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Introduction: The End of Desertification?

Part of the Springer Earth System Sciences book series (SPRINGEREARTH)

Abstract

The opening chapters of this book examine something that never occurred but was widely believed to have existed—the late 20th century desertification crisis in the Sahel. Recent advances in climatology and changing weather patterns have effectively terminated further scientific debate about the existence of widespread Sahelian desertification, providing us with an opportunity to take stock and draw lessons. The logical and empirical shortcomings of the concept of desertification have been known for decades but the idea has been institutionalized at the global level and is remarkably resilient. The middle section of this book presents new reasons for concluding that the concept of desertification is no longer analytically useful and that we should instead struggle to better define and measure dryland degradation. The closing chapters of the book provide case studies from around the world that examine the use and relevance of the desertification concept. Despite an increasingly sophisticated understanding of dryland environments and societies, the uses now being made of the desertification concept in parts of Asia exhibit many of the shortcomings of earlier work done in Africa. It took scientists more than three decades to transform a perceived desertification crisis in the Sahel into a non-event. This book is an effort to critically examine that experience and accelerate the learning process in other parts of the world.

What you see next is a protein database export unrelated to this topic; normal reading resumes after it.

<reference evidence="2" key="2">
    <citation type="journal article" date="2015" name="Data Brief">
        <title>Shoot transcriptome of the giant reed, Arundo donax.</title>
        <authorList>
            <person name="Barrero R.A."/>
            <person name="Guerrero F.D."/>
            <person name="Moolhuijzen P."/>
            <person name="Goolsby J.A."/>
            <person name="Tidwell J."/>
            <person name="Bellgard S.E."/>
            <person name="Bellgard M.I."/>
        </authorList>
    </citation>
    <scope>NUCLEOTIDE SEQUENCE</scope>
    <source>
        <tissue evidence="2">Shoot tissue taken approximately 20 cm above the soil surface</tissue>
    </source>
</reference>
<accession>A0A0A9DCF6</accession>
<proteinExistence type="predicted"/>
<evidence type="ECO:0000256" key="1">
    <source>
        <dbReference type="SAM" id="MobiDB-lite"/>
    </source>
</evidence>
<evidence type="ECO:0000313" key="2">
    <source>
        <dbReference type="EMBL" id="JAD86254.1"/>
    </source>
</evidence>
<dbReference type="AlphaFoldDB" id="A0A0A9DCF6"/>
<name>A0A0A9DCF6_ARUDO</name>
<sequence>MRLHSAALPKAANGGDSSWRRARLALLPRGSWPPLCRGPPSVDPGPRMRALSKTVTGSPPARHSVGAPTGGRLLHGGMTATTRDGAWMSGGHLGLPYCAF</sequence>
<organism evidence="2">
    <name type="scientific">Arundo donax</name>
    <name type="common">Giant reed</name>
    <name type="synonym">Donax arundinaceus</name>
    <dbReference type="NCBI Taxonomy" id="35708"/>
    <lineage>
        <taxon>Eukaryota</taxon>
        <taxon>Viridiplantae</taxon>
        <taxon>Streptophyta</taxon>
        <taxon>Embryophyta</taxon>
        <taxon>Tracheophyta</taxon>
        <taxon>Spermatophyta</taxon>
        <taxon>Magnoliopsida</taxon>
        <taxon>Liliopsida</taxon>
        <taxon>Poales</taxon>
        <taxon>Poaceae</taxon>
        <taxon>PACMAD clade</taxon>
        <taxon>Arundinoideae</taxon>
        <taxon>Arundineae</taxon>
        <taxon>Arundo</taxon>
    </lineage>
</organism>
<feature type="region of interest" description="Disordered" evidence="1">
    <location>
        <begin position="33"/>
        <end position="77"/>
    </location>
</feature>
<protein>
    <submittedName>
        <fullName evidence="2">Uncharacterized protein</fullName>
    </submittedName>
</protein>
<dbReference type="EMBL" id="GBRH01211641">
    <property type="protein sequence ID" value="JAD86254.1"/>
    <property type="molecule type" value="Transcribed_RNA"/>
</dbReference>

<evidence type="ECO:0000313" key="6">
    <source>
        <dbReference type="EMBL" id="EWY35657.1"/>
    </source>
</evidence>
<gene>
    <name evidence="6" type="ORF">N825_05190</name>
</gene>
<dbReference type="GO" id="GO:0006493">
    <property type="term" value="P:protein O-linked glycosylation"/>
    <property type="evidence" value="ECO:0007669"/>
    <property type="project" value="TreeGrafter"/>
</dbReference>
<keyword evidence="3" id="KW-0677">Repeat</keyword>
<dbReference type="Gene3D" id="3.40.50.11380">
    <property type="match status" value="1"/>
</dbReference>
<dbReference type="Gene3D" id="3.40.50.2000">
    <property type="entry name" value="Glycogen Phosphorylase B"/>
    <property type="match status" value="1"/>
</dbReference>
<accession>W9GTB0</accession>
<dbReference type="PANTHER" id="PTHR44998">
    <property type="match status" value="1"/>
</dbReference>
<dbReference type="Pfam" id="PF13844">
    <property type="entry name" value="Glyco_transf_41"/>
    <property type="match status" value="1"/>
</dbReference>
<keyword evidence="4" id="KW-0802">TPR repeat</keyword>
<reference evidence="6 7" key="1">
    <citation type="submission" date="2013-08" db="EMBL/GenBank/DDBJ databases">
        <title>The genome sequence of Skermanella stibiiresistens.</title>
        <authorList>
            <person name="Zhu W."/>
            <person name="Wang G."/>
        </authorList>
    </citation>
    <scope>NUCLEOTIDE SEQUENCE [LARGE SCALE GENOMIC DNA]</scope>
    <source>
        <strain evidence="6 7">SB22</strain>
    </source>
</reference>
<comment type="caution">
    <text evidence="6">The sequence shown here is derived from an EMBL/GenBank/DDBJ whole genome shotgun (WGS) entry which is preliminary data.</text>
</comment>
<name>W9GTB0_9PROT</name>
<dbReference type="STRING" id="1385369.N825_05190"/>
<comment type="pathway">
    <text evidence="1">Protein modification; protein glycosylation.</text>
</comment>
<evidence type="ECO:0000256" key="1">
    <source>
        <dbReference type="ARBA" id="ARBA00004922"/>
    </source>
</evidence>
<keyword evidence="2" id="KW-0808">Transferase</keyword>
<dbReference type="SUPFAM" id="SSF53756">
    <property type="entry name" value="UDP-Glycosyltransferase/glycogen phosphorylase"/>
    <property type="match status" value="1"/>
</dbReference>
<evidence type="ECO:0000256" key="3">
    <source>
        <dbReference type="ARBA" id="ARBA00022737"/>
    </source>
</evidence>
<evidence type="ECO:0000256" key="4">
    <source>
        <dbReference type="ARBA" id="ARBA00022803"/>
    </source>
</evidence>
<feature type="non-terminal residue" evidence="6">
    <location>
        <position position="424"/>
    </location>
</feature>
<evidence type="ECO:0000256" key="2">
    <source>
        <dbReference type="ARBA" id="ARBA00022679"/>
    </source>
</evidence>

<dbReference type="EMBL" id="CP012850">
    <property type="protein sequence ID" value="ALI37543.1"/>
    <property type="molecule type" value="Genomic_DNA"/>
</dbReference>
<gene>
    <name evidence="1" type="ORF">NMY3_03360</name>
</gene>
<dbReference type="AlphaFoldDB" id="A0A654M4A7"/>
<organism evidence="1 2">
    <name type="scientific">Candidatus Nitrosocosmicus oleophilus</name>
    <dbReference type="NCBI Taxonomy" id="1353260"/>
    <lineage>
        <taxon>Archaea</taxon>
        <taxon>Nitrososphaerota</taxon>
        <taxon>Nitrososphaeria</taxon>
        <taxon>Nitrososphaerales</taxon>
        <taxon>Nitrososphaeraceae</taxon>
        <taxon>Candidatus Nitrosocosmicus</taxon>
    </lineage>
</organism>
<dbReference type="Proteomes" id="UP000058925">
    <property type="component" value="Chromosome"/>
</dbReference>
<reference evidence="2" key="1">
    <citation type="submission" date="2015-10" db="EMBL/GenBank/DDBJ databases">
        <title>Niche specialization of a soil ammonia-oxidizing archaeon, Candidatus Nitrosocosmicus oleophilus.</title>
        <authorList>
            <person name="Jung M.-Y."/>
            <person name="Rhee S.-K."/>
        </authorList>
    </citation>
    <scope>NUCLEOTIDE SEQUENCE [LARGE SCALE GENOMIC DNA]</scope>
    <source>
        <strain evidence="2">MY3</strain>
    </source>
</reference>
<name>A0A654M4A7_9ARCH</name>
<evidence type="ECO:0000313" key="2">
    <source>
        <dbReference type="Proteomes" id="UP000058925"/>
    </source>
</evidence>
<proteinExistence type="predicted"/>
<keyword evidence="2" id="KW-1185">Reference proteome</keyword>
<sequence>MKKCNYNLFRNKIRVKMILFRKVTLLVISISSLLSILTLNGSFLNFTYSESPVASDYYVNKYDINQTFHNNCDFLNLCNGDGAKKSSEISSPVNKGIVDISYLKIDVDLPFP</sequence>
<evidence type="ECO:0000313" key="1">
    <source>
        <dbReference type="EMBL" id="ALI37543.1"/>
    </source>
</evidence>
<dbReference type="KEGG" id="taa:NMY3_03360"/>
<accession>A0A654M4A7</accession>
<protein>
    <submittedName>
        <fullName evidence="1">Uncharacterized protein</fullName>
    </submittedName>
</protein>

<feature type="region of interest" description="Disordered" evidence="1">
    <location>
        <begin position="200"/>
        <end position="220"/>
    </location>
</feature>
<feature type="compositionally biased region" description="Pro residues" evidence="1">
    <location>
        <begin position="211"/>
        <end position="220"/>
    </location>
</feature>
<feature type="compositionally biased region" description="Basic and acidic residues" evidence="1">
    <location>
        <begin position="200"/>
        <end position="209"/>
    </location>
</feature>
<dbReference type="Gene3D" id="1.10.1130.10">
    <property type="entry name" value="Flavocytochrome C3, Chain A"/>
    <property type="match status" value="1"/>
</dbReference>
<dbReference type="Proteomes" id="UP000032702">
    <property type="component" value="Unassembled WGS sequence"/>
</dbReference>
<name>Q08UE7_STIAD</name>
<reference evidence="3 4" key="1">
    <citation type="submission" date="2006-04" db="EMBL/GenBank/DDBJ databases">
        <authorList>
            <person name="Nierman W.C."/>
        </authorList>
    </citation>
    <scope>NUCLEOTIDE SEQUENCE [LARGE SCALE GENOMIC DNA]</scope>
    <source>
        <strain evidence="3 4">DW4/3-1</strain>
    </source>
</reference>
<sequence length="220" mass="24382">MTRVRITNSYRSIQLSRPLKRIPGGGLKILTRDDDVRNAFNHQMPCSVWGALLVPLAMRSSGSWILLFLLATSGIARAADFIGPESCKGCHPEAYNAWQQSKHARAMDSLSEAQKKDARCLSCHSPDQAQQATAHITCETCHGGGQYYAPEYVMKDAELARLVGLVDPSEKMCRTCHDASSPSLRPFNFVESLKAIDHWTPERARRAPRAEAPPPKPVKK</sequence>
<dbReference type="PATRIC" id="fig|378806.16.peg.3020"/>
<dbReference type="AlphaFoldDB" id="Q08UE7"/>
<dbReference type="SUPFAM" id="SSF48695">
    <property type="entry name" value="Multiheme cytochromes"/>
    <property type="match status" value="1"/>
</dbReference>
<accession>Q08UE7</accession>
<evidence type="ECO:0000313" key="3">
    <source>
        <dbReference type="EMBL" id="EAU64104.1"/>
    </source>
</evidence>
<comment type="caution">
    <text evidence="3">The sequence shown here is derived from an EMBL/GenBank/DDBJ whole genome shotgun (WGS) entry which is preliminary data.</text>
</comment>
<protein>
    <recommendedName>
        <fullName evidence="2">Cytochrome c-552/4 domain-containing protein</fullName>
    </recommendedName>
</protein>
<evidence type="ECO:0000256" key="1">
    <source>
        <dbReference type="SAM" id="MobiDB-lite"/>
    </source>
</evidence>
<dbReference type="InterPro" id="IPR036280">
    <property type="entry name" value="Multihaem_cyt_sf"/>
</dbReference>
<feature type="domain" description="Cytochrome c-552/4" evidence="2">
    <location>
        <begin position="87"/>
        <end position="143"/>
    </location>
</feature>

Keywords

  • Desertification
  • Dryland degradation
  • UNCCD
  • Sahel
  • China

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Notes

  1. 1.

    Drylands receive relatively low precipitation in the form of rainfall or snow and have an aridity index of <0.65. The aridity index is a measure of the ratio between average annual precipitation and total annual potential evapotranspiration. Drylands can be subdivided into: hyper-arid deserts (<0.05 index of aridity), arid (0.05–0.20 index of aridity), semi-arid (0.2–0.5 index of aridity) and dry sub-humid (0.5–0.65 index of aridity). A further defining characteristic of many (but not all) drylands is a strongly seasonal and sharply variable distribution of precipitation, both within and between rainy seasons (UN Environment Management Group 2011).

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Acknowledgements

We would like to thank Carol Kerven, Mark Stafford Smith, and Cara Kerven for reading and providing helpful comments on the various multiple drafts of this introduction.

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Correspondence to Roy Behnke .

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Behnke, R., Mortimore, M. (2016). Introduction: The End of Desertification?. In: Behnke, R., Mortimore, M. (eds) The End of Desertification? . Springer Earth System Sciences. Springer, Berlin, Heidelberg. https://doi.org/10.1007/978-3-642-16014-1_1

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